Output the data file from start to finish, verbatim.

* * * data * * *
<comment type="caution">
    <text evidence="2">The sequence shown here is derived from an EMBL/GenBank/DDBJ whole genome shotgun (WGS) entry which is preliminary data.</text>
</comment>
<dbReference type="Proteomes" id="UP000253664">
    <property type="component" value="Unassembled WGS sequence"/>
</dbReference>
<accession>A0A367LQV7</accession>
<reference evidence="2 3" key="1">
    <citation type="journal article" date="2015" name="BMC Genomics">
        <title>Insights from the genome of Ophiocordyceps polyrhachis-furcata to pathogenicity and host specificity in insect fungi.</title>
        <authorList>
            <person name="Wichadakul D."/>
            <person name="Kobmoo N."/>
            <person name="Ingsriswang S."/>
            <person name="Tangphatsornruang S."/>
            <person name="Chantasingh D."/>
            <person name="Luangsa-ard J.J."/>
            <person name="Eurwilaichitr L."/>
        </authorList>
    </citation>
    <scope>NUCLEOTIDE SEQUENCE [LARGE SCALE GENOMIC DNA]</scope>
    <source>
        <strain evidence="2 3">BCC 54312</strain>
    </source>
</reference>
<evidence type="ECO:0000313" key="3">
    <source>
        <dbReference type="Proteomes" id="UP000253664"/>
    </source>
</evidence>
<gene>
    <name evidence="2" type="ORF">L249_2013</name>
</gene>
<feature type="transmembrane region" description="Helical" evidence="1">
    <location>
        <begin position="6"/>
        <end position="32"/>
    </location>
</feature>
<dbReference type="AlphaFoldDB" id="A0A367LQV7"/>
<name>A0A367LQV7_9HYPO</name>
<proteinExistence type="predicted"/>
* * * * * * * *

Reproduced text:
<comment type="caution">
    <text evidence="2">The sequence shown here is derived from an EMBL/GenBank/DDBJ whole genome shotgun (WGS) entry which is preliminary data.</text>
</comment>
<dbReference type="Proteomes" id="UP000253664">
    <property type="component" value="Unassembled WGS sequence"/>
</dbReference>
<accession>A0A367LQV7</accession>
<reference evidence="2 3" key="1">
    <citation type="journal article" date="2015" name="BMC Genomics">
        <title>Insights from the genome of Ophiocordyceps polyrhachis-furcata to pathogenicity and host specificity in insect fungi.</title>
        <authorList>
            <person name="Wichadakul D."/>
            <person name="Kobmoo N."/>
            <person name="Ingsriswang S."/>
            <person name="Tangphatsornruang S."/>
            <person name="Chantasingh D."/>
            <person name="Luangsa-ard J.J."/>
            <person name="Eurwilaichitr L."/>
        </authorList>
    </citation>
    <scope>NUCLEOTIDE SEQUENCE [LARGE SCALE GENOMIC DNA]</scope>
    <source>
        <strain evidence="2 3">BCC 54312</strain>
    </source>
</reference>
<evidence type="ECO:0000313" key="3">
    <source>
        <dbReference type="Proteomes" id="UP000253664"/>
    </source>
</evidence>
<gene>
    <name evidence="2" type="ORF">L249_2013</name>
</gene>
<feature type="transmembrane region" description="Helical" evidence="1">
    <location>
        <begin position="6"/>
        <end position="32"/>
    </location>
</feature>
<dbReference type="AlphaFoldDB" id="A0A367LQV7"/>
<name>A0A367LQV7_9HYPO</name>
<proteinExistence type="predicted"/>